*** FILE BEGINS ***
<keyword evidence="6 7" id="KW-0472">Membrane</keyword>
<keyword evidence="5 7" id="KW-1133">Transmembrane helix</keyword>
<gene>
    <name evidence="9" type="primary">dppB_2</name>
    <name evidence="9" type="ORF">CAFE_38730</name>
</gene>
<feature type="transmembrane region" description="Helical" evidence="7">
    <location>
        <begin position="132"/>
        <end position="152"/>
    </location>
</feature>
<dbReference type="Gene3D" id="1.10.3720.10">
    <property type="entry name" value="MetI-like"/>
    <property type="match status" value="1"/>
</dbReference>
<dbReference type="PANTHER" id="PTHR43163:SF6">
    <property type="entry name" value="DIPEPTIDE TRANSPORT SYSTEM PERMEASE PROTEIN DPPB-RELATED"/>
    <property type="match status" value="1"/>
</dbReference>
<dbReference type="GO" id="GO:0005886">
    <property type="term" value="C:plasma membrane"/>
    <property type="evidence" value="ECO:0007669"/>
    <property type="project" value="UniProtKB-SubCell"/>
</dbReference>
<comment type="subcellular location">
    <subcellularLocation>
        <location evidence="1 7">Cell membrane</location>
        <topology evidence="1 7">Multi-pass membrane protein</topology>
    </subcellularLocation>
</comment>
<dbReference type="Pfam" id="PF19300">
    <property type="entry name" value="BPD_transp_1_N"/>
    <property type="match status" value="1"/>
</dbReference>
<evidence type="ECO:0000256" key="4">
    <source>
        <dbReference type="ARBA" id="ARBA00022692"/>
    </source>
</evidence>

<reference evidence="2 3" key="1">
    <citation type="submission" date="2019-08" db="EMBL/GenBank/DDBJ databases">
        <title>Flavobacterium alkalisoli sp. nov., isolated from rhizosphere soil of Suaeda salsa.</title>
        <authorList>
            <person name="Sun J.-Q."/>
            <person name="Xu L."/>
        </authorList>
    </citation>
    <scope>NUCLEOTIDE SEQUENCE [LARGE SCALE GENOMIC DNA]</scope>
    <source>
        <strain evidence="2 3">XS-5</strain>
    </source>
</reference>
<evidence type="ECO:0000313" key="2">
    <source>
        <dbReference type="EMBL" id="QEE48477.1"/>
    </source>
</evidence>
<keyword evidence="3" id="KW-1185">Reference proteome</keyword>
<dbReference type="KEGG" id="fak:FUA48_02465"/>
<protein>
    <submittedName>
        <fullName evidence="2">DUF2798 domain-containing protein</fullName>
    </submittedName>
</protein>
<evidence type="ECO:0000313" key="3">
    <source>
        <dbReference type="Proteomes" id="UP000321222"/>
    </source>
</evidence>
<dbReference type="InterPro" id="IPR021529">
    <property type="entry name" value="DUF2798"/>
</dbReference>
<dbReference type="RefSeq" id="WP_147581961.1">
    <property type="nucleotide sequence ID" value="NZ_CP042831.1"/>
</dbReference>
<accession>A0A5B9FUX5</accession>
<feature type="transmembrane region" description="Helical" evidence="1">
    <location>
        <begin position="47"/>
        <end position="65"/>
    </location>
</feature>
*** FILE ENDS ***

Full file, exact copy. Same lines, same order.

<keyword evidence="6 7" id="KW-0472">Membrane</keyword>
<keyword evidence="5 7" id="KW-1133">Transmembrane helix</keyword>
<gene>
    <name evidence="9" type="primary">dppB_2</name>
    <name evidence="9" type="ORF">CAFE_38730</name>
</gene>
<feature type="transmembrane region" description="Helical" evidence="7">
    <location>
        <begin position="132"/>
        <end position="152"/>
    </location>
</feature>
<dbReference type="Gene3D" id="1.10.3720.10">
    <property type="entry name" value="MetI-like"/>
    <property type="match status" value="1"/>
</dbReference>
<dbReference type="PANTHER" id="PTHR43163:SF6">
    <property type="entry name" value="DIPEPTIDE TRANSPORT SYSTEM PERMEASE PROTEIN DPPB-RELATED"/>
    <property type="match status" value="1"/>
</dbReference>
<dbReference type="GO" id="GO:0005886">
    <property type="term" value="C:plasma membrane"/>
    <property type="evidence" value="ECO:0007669"/>
    <property type="project" value="UniProtKB-SubCell"/>
</dbReference>
<comment type="subcellular location">
    <subcellularLocation>
        <location evidence="1 7">Cell membrane</location>
        <topology evidence="1 7">Multi-pass membrane protein</topology>
    </subcellularLocation>
</comment>
<dbReference type="Pfam" id="PF19300">
    <property type="entry name" value="BPD_transp_1_N"/>
    <property type="match status" value="1"/>
</dbReference>
<evidence type="ECO:0000256" key="4">
    <source>
        <dbReference type="ARBA" id="ARBA00022692"/>
    </source>
</evidence>

<reference evidence="2 3" key="1">
    <citation type="submission" date="2019-08" db="EMBL/GenBank/DDBJ databases">
        <title>Flavobacterium alkalisoli sp. nov., isolated from rhizosphere soil of Suaeda salsa.</title>
        <authorList>
            <person name="Sun J.-Q."/>
            <person name="Xu L."/>
        </authorList>
    </citation>
    <scope>NUCLEOTIDE SEQUENCE [LARGE SCALE GENOMIC DNA]</scope>
    <source>
        <strain evidence="2 3">XS-5</strain>
    </source>
</reference>
<evidence type="ECO:0000313" key="2">
    <source>
        <dbReference type="EMBL" id="QEE48477.1"/>
    </source>
</evidence>
<keyword evidence="3" id="KW-1185">Reference proteome</keyword>
<dbReference type="KEGG" id="fak:FUA48_02465"/>
<protein>
    <submittedName>
        <fullName evidence="2">DUF2798 domain-containing protein</fullName>
    </submittedName>
</protein>
<evidence type="ECO:0000313" key="3">
    <source>
        <dbReference type="Proteomes" id="UP000321222"/>
    </source>
</evidence>
<dbReference type="InterPro" id="IPR021529">
    <property type="entry name" value="DUF2798"/>
</dbReference>
<dbReference type="RefSeq" id="WP_147581961.1">
    <property type="nucleotide sequence ID" value="NZ_CP042831.1"/>
</dbReference>
<accession>A0A5B9FUX5</accession>
<feature type="transmembrane region" description="Helical" evidence="1">
    <location>
        <begin position="47"/>
        <end position="65"/>
    </location>
</feature>